Highlights from BYU Colleges: Identifying and eradicating racism in books, researchers create hybrid quinoa crops

College of Humanities

Books and movies that perpetuate stereotypes about people of color are harmful to this community, especially children. BYU Adjunct Professor Madeleine Dresden encourages writers to be aware and understand their biases and how they can affect the portrayal of other races. (BYU College of Humanities)

Adjunct English teacher Madeleine Dresden spoke at the 2021 Latter-day Saint Publishing and Media Association conference on October 9. Her talk highlighted the importance of representation for people of color and identifying tropes and stereotypes found in books and media.

She asked writers to think about the impression and impact their writing has and could have on minority readers. To achieve this, she encouraged them to “read various books.”

“If you want to tell a diverse story, read at least a hundred books that come from that perspective,” Dresden said.

Dresden said she strongly believes in writing as a powerful tool for community and in changing culture to “empower those who still need to tell their stories.”

Marriott Business School

A new experience design management class, Current Trends and Opportunities in the Experience Economy, explores why experiential businesses such as candle-making stores, hatchet-throwing businesses, and escape rooms are successful in places like Provo.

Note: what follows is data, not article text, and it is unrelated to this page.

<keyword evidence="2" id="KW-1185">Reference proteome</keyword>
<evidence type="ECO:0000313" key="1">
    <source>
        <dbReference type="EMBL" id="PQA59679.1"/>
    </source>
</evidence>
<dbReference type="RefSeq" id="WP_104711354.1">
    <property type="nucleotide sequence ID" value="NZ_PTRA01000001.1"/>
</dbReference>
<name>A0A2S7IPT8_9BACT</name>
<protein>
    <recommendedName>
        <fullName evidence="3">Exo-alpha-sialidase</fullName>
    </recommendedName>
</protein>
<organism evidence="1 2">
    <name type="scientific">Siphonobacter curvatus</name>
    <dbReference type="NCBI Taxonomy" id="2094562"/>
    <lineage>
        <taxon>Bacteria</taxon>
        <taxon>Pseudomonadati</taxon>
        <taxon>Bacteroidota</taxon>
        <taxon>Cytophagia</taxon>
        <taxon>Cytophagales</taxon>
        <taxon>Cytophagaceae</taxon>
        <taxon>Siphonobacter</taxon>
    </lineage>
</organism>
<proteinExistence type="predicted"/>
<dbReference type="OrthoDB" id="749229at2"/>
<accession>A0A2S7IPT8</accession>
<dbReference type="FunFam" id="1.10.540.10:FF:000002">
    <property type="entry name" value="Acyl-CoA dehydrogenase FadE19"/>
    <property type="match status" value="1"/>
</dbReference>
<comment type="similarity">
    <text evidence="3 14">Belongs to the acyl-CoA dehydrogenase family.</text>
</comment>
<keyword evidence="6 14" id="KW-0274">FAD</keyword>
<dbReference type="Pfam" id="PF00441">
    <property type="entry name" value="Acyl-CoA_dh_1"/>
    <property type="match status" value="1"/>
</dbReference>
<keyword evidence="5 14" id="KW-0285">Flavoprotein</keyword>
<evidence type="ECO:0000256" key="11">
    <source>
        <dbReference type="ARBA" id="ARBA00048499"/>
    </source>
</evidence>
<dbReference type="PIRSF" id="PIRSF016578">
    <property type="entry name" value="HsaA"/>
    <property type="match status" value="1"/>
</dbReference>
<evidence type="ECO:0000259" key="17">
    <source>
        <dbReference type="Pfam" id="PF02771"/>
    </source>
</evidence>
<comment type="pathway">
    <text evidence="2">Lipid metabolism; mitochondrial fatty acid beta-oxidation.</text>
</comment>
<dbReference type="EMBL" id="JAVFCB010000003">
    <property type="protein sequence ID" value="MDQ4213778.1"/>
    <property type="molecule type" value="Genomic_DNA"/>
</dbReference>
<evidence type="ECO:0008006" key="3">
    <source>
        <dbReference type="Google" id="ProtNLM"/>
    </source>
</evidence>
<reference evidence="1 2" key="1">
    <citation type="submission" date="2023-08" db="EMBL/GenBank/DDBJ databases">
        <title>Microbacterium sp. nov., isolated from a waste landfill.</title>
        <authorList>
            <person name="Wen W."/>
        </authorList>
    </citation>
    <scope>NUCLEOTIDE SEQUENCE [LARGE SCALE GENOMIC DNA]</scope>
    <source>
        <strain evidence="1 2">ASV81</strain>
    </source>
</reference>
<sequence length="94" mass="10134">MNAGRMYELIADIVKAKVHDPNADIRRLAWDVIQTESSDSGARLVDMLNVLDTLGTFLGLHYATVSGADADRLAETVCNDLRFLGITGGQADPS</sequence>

“In one unit, we study Universal Studios’ Wizarding World of Harry Potter and Disneyland’s Star Wars: Galaxy’s Edge theme parks,” said Case Lawrence, adjunct professor at EXDM who teaches the course.

This class focuses on the different business models and trends behind businesses, from amusement parks to traveling events to concerts. Lawrence said one of the class tasks was to come up with an experimental business idea.

“I personally review all of these projects and give my opinion, and several projects from the past semester are currently being developed into real businesses,” Lawrence said.

College of Life Sciences

Rick Jellen, professor of plant and wildlife science at BYU, shows BYU student Lauren Young different crop varieties based on sequenced quinoa. These crops will help farming communities produce food despite adverse weather conditions. (BYU College of Life Sciences)

After studying and sequencing the quinoa genome, BYU researchers are beginning to introduce hybrids of the crop to developing countries.

Quinoa is a protein-rich food, and it can grow in very dry conditions. These qualities allow farmers to use it as a reliable food source, especially in developing countries that struggle to produce food during droughts.

“Having a crop like quinoa would allow them to have a stable food source where they don’t worry from year to year if they will have food on the table every day,” said the student researcher from BYU Lauren Young.

This research culminated in a project involving trips to Morocco where BYU students and professors introduced quinoa to farmers.

“In Morocco, you see a lot of rural people struggling, especially in years when there’s such an unpredictable drought,” Young said. “It’s hard to hear about the struggles people are having, but it’s something we can address.”

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